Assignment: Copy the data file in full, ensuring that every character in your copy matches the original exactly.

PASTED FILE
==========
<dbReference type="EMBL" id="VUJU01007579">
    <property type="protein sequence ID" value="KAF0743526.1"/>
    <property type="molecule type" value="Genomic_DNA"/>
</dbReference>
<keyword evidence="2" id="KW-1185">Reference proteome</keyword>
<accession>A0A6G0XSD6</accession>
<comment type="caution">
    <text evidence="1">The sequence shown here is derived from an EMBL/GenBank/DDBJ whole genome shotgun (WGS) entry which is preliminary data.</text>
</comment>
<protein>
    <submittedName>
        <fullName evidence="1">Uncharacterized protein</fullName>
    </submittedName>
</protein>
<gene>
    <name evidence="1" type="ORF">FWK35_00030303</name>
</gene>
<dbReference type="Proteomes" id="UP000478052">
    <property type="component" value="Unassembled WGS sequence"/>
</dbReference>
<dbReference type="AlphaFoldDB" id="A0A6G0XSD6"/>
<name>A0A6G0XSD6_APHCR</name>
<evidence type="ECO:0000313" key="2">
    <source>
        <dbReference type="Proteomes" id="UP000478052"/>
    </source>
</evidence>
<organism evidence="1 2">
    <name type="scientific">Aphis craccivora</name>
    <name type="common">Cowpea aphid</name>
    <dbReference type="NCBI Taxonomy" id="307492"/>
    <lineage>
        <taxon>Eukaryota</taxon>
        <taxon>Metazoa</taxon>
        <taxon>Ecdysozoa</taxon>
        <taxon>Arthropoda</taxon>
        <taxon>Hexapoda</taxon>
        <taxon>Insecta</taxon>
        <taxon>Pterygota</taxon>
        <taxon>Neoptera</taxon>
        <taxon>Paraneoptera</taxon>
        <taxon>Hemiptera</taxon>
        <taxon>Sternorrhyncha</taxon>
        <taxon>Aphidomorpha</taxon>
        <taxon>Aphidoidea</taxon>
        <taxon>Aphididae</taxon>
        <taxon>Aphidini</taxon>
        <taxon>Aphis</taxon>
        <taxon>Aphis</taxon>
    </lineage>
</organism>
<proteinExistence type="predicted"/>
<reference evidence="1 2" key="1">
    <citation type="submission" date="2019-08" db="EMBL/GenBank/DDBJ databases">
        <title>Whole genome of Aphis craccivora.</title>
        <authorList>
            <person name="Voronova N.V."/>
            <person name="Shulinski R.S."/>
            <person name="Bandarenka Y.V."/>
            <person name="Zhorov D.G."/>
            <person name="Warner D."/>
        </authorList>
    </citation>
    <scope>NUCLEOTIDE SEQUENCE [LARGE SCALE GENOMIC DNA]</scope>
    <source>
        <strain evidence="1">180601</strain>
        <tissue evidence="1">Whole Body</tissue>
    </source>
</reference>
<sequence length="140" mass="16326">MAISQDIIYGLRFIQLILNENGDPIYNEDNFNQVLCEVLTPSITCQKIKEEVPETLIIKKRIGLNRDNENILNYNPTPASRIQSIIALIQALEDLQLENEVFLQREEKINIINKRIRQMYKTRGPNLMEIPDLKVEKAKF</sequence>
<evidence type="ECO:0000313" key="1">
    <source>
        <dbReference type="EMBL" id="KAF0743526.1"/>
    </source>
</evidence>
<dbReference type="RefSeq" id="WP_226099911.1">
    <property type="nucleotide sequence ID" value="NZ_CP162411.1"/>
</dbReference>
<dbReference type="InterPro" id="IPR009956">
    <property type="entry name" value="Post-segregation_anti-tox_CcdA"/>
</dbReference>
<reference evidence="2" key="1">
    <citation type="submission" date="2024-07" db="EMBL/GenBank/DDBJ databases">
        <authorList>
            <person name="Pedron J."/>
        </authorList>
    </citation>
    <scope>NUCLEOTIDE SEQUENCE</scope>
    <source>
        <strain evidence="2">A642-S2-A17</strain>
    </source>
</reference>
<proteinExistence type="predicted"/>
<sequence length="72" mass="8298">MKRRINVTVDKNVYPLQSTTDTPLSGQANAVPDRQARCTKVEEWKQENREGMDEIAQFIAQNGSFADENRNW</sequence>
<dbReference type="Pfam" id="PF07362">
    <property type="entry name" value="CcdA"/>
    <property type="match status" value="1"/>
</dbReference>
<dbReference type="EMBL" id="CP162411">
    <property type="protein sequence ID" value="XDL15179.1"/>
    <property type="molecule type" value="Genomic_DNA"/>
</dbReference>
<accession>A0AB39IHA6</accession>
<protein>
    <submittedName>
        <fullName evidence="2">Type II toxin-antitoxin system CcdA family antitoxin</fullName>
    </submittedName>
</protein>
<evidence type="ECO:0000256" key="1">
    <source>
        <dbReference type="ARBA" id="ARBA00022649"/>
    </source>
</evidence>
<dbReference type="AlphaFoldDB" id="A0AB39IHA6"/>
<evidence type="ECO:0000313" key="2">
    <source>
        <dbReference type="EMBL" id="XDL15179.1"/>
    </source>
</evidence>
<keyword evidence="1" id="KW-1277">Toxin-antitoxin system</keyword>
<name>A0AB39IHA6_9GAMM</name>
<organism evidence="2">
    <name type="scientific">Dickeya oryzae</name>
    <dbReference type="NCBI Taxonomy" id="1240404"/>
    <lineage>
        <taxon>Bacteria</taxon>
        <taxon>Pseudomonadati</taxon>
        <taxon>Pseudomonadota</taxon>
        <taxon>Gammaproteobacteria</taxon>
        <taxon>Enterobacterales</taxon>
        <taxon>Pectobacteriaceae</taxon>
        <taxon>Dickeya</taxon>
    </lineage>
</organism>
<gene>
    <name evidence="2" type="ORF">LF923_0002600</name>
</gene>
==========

<dbReference type="EMBL" id="VUJU01007579">
    <property type="protein sequence ID" value="KAF0743526.1"/>
    <property type="molecule type" value="Genomic_DNA"/>
</dbReference>
<keyword evidence="2" id="KW-1185">Reference proteome</keyword>
<accession>A0A6G0XSD6</accession>
<comment type="caution">
    <text evidence="1">The sequence shown here is derived from an EMBL/GenBank/DDBJ whole genome shotgun (WGS) entry which is preliminary data.</text>
</comment>
<protein>
    <submittedName>
        <fullName evidence="1">Uncharacterized protein</fullName>
    </submittedName>
</protein>
<gene>
    <name evidence="1" type="ORF">FWK35_00030303</name>
</gene>
<dbReference type="Proteomes" id="UP000478052">
    <property type="component" value="Unassembled WGS sequence"/>
</dbReference>
<dbReference type="AlphaFoldDB" id="A0A6G0XSD6"/>
<name>A0A6G0XSD6_APHCR</name>
<evidence type="ECO:0000313" key="2">
    <source>
        <dbReference type="Proteomes" id="UP000478052"/>
    </source>
</evidence>
<organism evidence="1 2">
    <name type="scientific">Aphis craccivora</name>
    <name type="common">Cowpea aphid</name>
    <dbReference type="NCBI Taxonomy" id="307492"/>
    <lineage>
        <taxon>Eukaryota</taxon>
        <taxon>Metazoa</taxon>
        <taxon>Ecdysozoa</taxon>
        <taxon>Arthropoda</taxon>
        <taxon>Hexapoda</taxon>
        <taxon>Insecta</taxon>
        <taxon>Pterygota</taxon>
        <taxon>Neoptera</taxon>
        <taxon>Paraneoptera</taxon>
        <taxon>Hemiptera</taxon>
        <taxon>Sternorrhyncha</taxon>
        <taxon>Aphidomorpha</taxon>
        <taxon>Aphidoidea</taxon>
        <taxon>Aphididae</taxon>
        <taxon>Aphidini</taxon>
        <taxon>Aphis</taxon>
        <taxon>Aphis</taxon>
    </lineage>
</organism>
<proteinExistence type="predicted"/>
<reference evidence="1 2" key="1">
    <citation type="submission" date="2019-08" db="EMBL/GenBank/DDBJ databases">
        <title>Whole genome of Aphis craccivora.</title>
        <authorList>
            <person name="Voronova N.V."/>
            <person name="Shulinski R.S."/>
            <person name="Bandarenka Y.V."/>
            <person name="Zhorov D.G."/>
            <person name="Warner D."/>
        </authorList>
    </citation>
    <scope>NUCLEOTIDE SEQUENCE [LARGE SCALE GENOMIC DNA]</scope>
    <source>
        <strain evidence="1">180601</strain>
        <tissue evidence="1">Whole Body</tissue>
    </source>
</reference>
<sequence length="140" mass="16326">MAISQDIIYGLRFIQLILNENGDPIYNEDNFNQVLCEVLTPSITCQKIKEEVPETLIIKKRIGLNRDNENILNYNPTPASRIQSIIALIQALEDLQLENEVFLQREEKINIINKRIRQMYKTRGPNLMEIPDLKVEKAKF</sequence>
<evidence type="ECO:0000313" key="1">
    <source>
        <dbReference type="EMBL" id="KAF0743526.1"/>
    </source>
</evidence>
<dbReference type="RefSeq" id="WP_226099911.1">
    <property type="nucleotide sequence ID" value="NZ_CP162411.1"/>
</dbReference>
<dbReference type="InterPro" id="IPR009956">
    <property type="entry name" value="Post-segregation_anti-tox_CcdA"/>
</dbReference>
<reference evidence="2" key="1">
    <citation type="submission" date="2024-07" db="EMBL/GenBank/DDBJ databases">
        <authorList>
            <person name="Pedron J."/>
        </authorList>
    </citation>
    <scope>NUCLEOTIDE SEQUENCE</scope>
    <source>
        <strain evidence="2">A642-S2-A17</strain>
    </source>
</reference>
<proteinExistence type="predicted"/>
<sequence length="72" mass="8298">MKRRINVTVDKNVYPLQSTTDTPLSGQANAVPDRQARCTKVEEWKQENREGMDEIAQFIAQNGSFADENRNW</sequence>
<dbReference type="Pfam" id="PF07362">
    <property type="entry name" value="CcdA"/>
    <property type="match status" value="1"/>
</dbReference>
<dbReference type="EMBL" id="CP162411">
    <property type="protein sequence ID" value="XDL15179.1"/>
    <property type="molecule type" value="Genomic_DNA"/>
</dbReference>
<accession>A0AB39IHA6</accession>
<protein>
    <submittedName>
        <fullName evidence="2">Type II toxin-antitoxin system CcdA family antitoxin</fullName>
    </submittedName>
</protein>
<evidence type="ECO:0000256" key="1">
    <source>
        <dbReference type="ARBA" id="ARBA00022649"/>
    </source>
</evidence>
<dbReference type="AlphaFoldDB" id="A0AB39IHA6"/>
<evidence type="ECO:0000313" key="2">
    <source>
        <dbReference type="EMBL" id="XDL15179.1"/>
    </source>
</evidence>
<keyword evidence="1" id="KW-1277">Toxin-antitoxin system</keyword>
<name>A0AB39IHA6_9GAMM</name>
<organism evidence="2">
    <name type="scientific">Dickeya oryzae</name>
    <dbReference type="NCBI Taxonomy" id="1240404"/>
    <lineage>
        <taxon>Bacteria</taxon>
        <taxon>Pseudomonadati</taxon>
        <taxon>Pseudomonadota</taxon>
        <taxon>Gammaproteobacteria</taxon>
        <taxon>Enterobacterales</taxon>
        <taxon>Pectobacteriaceae</taxon>
        <taxon>Dickeya</taxon>
    </lineage>
</organism>
<gene>
    <name evidence="2" type="ORF">LF923_0002600</name>
</gene>